Bringing Genomic Medicine to the Whole World: Sharon Terry of the Genetic Alliance


2:10 1994: “In a few minutes a couple of days before Christmas in ‘94, our life just flipped upside down…”

6:10 The long journey to treatment continues. . .

14:30 In the Genetic Alliance, Sharon finds a vehicle.

17:30. The iHope Program

22:22 “We don’t want to do helicopter medicine.” Everyone will own their own data and use it as they see fit.

25:00 How did she make this happen?

29:40 Biggest challenge? Getting the (relatively) small amount of money to cover operating costs and support their massive in-kind donations from Illumina and Amazon. “There is no philanthropic ecosystem in inherited disease the way there is in infectious disease.” Biggest reward? Sequencing 50,000 probands and in many cases their parents will provide data on both rare and common diseases. “This resource is going to be such an engine for getting more done.”

In a field full of amazing people, no one --- no one -- is more remarkable than Sharon Terry. And this is despite (or perhaps because of) the fact that she is not, technically, in the field at all: Sharon Terry is, as her bio describes her, “just a mom with a master’s degree in theology.” Sharon’s personal story of a journey from the worst form of heartbreak and disempowerment – the discovery that both of her young children had a rare genetic disease with a bad prognosis – to become a role model for parent activists everywhere. Sharon’s work as the head of the Genetic Alliance is legendary for the way it has platformed (literally) hundreds of disease communities ranging from small to microscopic so that they could speak to one another, and so that the Genetic Alliance could speak for all of them, a collective army of the individually rare.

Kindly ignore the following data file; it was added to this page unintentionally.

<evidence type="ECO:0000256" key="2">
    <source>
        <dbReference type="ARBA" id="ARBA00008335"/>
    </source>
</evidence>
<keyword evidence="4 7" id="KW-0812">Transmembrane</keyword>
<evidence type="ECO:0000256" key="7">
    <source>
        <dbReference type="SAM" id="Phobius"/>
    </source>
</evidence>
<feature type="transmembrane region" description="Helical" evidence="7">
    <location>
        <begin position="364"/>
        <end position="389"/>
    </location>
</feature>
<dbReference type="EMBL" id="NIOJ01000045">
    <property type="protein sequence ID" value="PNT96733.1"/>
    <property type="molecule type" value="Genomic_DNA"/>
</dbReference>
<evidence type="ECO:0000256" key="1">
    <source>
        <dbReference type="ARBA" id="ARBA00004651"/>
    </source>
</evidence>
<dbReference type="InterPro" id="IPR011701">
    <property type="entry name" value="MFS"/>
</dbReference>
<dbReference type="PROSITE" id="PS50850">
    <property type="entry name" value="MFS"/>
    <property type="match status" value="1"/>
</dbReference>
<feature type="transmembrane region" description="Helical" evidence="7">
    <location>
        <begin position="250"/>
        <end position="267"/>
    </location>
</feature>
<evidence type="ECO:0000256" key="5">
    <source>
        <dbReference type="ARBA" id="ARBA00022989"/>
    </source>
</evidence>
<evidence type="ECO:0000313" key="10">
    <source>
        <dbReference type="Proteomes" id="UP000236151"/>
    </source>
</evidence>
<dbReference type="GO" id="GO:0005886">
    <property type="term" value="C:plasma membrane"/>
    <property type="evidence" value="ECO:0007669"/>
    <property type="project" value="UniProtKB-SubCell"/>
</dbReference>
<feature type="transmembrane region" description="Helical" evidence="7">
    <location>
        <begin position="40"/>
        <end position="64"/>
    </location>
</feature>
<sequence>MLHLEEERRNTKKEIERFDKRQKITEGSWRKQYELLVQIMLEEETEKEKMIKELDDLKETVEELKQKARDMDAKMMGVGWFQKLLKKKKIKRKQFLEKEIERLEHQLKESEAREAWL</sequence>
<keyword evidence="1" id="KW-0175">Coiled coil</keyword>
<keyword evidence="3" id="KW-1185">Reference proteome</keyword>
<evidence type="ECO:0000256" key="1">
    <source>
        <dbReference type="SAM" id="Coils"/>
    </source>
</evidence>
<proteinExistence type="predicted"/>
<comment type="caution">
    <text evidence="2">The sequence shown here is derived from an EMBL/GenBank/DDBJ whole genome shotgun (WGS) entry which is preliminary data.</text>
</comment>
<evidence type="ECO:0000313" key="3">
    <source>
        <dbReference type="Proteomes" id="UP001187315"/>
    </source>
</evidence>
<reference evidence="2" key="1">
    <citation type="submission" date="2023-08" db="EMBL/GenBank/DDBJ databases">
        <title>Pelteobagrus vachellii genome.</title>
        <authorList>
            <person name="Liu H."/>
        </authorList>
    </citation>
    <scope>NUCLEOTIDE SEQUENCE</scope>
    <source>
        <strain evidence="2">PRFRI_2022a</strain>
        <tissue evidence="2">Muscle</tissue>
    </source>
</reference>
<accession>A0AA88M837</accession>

Now, Sharon is planning an even bolder move: to bring the promise of genomic medicine to the whole damn world. Beginning in 2023, the iHope program will use an enormous grant from genomics giant Illumina to sequence sick kids and others in Africa, Southeast Asia, and South America (as well as other neglected places, some of them right here in the US).

Sounds impossible, right? Tell that to a mom on a mission!

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